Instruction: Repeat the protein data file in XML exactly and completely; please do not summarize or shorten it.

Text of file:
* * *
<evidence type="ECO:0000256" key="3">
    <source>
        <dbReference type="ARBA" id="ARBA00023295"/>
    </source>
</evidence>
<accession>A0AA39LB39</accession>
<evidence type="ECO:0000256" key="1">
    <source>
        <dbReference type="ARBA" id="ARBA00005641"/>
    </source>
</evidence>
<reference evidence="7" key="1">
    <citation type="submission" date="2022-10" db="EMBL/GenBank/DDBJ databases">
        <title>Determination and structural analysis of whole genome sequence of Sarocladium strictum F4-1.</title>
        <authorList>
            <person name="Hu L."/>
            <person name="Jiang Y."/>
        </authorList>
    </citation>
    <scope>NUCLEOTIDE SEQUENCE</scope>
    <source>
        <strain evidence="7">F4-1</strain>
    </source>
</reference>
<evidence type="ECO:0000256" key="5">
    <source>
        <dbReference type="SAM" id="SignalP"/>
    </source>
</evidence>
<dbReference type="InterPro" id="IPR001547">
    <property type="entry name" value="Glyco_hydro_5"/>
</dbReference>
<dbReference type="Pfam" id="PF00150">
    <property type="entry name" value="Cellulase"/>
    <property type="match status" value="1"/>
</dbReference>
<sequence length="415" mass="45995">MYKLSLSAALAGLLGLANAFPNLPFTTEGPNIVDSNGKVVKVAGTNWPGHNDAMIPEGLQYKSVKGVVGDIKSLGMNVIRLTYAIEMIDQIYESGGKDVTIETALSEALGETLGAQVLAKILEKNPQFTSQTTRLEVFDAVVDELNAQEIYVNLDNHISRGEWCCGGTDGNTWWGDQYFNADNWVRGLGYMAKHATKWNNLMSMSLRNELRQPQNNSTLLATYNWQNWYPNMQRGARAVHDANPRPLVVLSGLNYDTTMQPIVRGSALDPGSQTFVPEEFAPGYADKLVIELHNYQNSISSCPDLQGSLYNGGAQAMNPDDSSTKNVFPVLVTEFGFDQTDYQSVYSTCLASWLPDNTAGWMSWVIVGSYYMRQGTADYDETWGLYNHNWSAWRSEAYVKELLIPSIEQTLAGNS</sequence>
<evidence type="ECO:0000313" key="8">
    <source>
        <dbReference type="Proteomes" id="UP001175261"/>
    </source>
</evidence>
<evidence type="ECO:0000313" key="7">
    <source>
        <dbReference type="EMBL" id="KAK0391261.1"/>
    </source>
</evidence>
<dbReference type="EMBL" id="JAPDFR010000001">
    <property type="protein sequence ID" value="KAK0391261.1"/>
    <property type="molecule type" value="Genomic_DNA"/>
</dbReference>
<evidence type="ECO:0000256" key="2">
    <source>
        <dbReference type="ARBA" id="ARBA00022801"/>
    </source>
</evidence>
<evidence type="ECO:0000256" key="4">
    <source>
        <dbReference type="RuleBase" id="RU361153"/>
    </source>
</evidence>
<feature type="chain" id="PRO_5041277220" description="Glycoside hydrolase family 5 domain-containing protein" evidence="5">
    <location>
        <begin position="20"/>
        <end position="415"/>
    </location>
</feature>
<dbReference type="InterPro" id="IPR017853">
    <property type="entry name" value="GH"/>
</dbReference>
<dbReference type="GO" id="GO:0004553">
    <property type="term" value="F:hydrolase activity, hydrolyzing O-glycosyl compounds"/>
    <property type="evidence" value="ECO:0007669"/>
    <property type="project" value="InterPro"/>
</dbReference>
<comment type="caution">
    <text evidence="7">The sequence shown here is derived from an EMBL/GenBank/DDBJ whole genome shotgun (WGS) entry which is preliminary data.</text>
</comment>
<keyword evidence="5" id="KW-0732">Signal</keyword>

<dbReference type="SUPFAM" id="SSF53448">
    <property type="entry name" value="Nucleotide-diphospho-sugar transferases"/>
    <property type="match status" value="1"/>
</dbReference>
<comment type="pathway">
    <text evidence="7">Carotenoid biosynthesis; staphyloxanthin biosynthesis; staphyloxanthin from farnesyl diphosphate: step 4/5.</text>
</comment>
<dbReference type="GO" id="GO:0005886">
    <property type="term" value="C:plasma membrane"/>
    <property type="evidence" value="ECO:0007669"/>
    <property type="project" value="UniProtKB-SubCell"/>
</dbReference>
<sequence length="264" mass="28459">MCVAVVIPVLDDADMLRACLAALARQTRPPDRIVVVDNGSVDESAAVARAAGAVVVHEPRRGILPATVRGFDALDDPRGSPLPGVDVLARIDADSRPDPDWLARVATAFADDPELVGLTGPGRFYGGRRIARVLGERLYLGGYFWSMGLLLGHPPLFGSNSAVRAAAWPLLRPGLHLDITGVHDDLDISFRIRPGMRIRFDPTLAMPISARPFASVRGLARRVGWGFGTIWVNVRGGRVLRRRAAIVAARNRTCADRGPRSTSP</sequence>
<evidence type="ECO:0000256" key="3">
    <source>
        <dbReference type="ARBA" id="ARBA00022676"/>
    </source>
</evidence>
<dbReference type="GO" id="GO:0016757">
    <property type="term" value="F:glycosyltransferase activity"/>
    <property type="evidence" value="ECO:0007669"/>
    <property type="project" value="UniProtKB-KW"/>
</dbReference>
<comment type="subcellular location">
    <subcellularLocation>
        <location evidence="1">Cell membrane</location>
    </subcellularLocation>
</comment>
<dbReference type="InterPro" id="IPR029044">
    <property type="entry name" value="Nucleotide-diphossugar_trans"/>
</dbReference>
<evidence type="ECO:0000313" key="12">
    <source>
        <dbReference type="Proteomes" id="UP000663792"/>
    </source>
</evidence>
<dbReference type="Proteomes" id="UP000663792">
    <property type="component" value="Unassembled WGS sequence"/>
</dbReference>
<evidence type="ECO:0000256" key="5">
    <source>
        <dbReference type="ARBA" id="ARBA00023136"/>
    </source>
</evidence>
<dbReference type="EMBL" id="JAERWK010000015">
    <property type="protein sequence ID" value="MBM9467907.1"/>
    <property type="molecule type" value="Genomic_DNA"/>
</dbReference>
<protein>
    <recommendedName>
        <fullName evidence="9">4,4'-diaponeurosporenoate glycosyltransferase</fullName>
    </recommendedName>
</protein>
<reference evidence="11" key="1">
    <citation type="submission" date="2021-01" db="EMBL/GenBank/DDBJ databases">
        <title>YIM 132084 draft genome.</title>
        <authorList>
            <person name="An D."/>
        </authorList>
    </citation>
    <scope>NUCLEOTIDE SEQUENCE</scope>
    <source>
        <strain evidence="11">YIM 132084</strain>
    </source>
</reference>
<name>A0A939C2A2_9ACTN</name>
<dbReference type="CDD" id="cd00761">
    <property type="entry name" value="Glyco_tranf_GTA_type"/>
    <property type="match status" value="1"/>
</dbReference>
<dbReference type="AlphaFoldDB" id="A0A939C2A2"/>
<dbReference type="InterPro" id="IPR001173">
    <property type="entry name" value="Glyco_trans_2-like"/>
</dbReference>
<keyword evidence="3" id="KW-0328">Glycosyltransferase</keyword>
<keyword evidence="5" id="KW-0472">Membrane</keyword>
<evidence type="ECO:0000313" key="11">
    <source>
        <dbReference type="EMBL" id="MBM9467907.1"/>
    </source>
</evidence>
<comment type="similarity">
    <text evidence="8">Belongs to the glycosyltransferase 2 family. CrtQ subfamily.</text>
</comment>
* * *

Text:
<evidence type="ECO:0000256" key="3">
    <source>
        <dbReference type="ARBA" id="ARBA00023295"/>
    </source>
</evidence>
<accession>A0AA39LB39</accession>
<evidence type="ECO:0000256" key="1">
    <source>
        <dbReference type="ARBA" id="ARBA00005641"/>
    </source>
</evidence>
<reference evidence="7" key="1">
    <citation type="submission" date="2022-10" db="EMBL/GenBank/DDBJ databases">
        <title>Determination and structural analysis of whole genome sequence of Sarocladium strictum F4-1.</title>
        <authorList>
            <person name="Hu L."/>
            <person name="Jiang Y."/>
        </authorList>
    </citation>
    <scope>NUCLEOTIDE SEQUENCE</scope>
    <source>
        <strain evidence="7">F4-1</strain>
    </source>
</reference>
<evidence type="ECO:0000256" key="5">
    <source>
        <dbReference type="SAM" id="SignalP"/>
    </source>
</evidence>
<dbReference type="InterPro" id="IPR001547">
    <property type="entry name" value="Glyco_hydro_5"/>
</dbReference>
<dbReference type="Pfam" id="PF00150">
    <property type="entry name" value="Cellulase"/>
    <property type="match status" value="1"/>
</dbReference>
<sequence length="415" mass="45995">MYKLSLSAALAGLLGLANAFPNLPFTTEGPNIVDSNGKVVKVAGTNWPGHNDAMIPEGLQYKSVKGVVGDIKSLGMNVIRLTYAIEMIDQIYESGGKDVTIETALSEALGETLGAQVLAKILEKNPQFTSQTTRLEVFDAVVDELNAQEIYVNLDNHISRGEWCCGGTDGNTWWGDQYFNADNWVRGLGYMAKHATKWNNLMSMSLRNELRQPQNNSTLLATYNWQNWYPNMQRGARAVHDANPRPLVVLSGLNYDTTMQPIVRGSALDPGSQTFVPEEFAPGYADKLVIELHNYQNSISSCPDLQGSLYNGGAQAMNPDDSSTKNVFPVLVTEFGFDQTDYQSVYSTCLASWLPDNTAGWMSWVIVGSYYMRQGTADYDETWGLYNHNWSAWRSEAYVKELLIPSIEQTLAGNS</sequence>
<evidence type="ECO:0000313" key="8">
    <source>
        <dbReference type="Proteomes" id="UP001175261"/>
    </source>
</evidence>
<evidence type="ECO:0000313" key="7">
    <source>
        <dbReference type="EMBL" id="KAK0391261.1"/>
    </source>
</evidence>
<dbReference type="EMBL" id="JAPDFR010000001">
    <property type="protein sequence ID" value="KAK0391261.1"/>
    <property type="molecule type" value="Genomic_DNA"/>
</dbReference>
<evidence type="ECO:0000256" key="2">
    <source>
        <dbReference type="ARBA" id="ARBA00022801"/>
    </source>
</evidence>
<evidence type="ECO:0000256" key="4">
    <source>
        <dbReference type="RuleBase" id="RU361153"/>
    </source>
</evidence>
<feature type="chain" id="PRO_5041277220" description="Glycoside hydrolase family 5 domain-containing protein" evidence="5">
    <location>
        <begin position="20"/>
        <end position="415"/>
    </location>
</feature>
<dbReference type="InterPro" id="IPR017853">
    <property type="entry name" value="GH"/>
</dbReference>
<dbReference type="GO" id="GO:0004553">
    <property type="term" value="F:hydrolase activity, hydrolyzing O-glycosyl compounds"/>
    <property type="evidence" value="ECO:0007669"/>
    <property type="project" value="InterPro"/>
</dbReference>
<comment type="caution">
    <text evidence="7">The sequence shown here is derived from an EMBL/GenBank/DDBJ whole genome shotgun (WGS) entry which is preliminary data.</text>
</comment>
<keyword evidence="5" id="KW-0732">Signal</keyword>

<dbReference type="SUPFAM" id="SSF53448">
    <property type="entry name" value="Nucleotide-diphospho-sugar transferases"/>
    <property type="match status" value="1"/>
</dbReference>
<comment type="pathway">
    <text evidence="7">Carotenoid biosynthesis; staphyloxanthin biosynthesis; staphyloxanthin from farnesyl diphosphate: step 4/5.</text>
</comment>
<dbReference type="GO" id="GO:0005886">
    <property type="term" value="C:plasma membrane"/>
    <property type="evidence" value="ECO:0007669"/>
    <property type="project" value="UniProtKB-SubCell"/>
</dbReference>
<sequence length="264" mass="28459">MCVAVVIPVLDDADMLRACLAALARQTRPPDRIVVVDNGSVDESAAVARAAGAVVVHEPRRGILPATVRGFDALDDPRGSPLPGVDVLARIDADSRPDPDWLARVATAFADDPELVGLTGPGRFYGGRRIARVLGERLYLGGYFWSMGLLLGHPPLFGSNSAVRAAAWPLLRPGLHLDITGVHDDLDISFRIRPGMRIRFDPTLAMPISARPFASVRGLARRVGWGFGTIWVNVRGGRVLRRRAAIVAARNRTCADRGPRSTSP</sequence>
<evidence type="ECO:0000256" key="3">
    <source>
        <dbReference type="ARBA" id="ARBA00022676"/>
    </source>
</evidence>
<dbReference type="GO" id="GO:0016757">
    <property type="term" value="F:glycosyltransferase activity"/>
    <property type="evidence" value="ECO:0007669"/>
    <property type="project" value="UniProtKB-KW"/>
</dbReference>
<comment type="subcellular location">
    <subcellularLocation>
        <location evidence="1">Cell membrane</location>
    </subcellularLocation>
</comment>
<dbReference type="InterPro" id="IPR029044">
    <property type="entry name" value="Nucleotide-diphossugar_trans"/>
</dbReference>
<evidence type="ECO:0000313" key="12">
    <source>
        <dbReference type="Proteomes" id="UP000663792"/>
    </source>
</evidence>
<dbReference type="Proteomes" id="UP000663792">
    <property type="component" value="Unassembled WGS sequence"/>
</dbReference>
<evidence type="ECO:0000256" key="5">
    <source>
        <dbReference type="ARBA" id="ARBA00023136"/>
    </source>
</evidence>
<dbReference type="EMBL" id="JAERWK010000015">
    <property type="protein sequence ID" value="MBM9467907.1"/>
    <property type="molecule type" value="Genomic_DNA"/>
</dbReference>
<protein>
    <recommendedName>
        <fullName evidence="9">4,4'-diaponeurosporenoate glycosyltransferase</fullName>
    </recommendedName>
</protein>
<reference evidence="11" key="1">
    <citation type="submission" date="2021-01" db="EMBL/GenBank/DDBJ databases">
        <title>YIM 132084 draft genome.</title>
        <authorList>
            <person name="An D."/>
        </authorList>
    </citation>
    <scope>NUCLEOTIDE SEQUENCE</scope>
    <source>
        <strain evidence="11">YIM 132084</strain>
    </source>
</reference>
<name>A0A939C2A2_9ACTN</name>
<dbReference type="CDD" id="cd00761">
    <property type="entry name" value="Glyco_tranf_GTA_type"/>
    <property type="match status" value="1"/>
</dbReference>
<dbReference type="AlphaFoldDB" id="A0A939C2A2"/>
<dbReference type="InterPro" id="IPR001173">
    <property type="entry name" value="Glyco_trans_2-like"/>
</dbReference>
<keyword evidence="3" id="KW-0328">Glycosyltransferase</keyword>
<keyword evidence="5" id="KW-0472">Membrane</keyword>
<evidence type="ECO:0000313" key="11">
    <source>
        <dbReference type="EMBL" id="MBM9467907.1"/>
    </source>
</evidence>
<comment type="similarity">
    <text evidence="8">Belongs to the glycosyltransferase 2 family. CrtQ subfamily.</text>
</comment>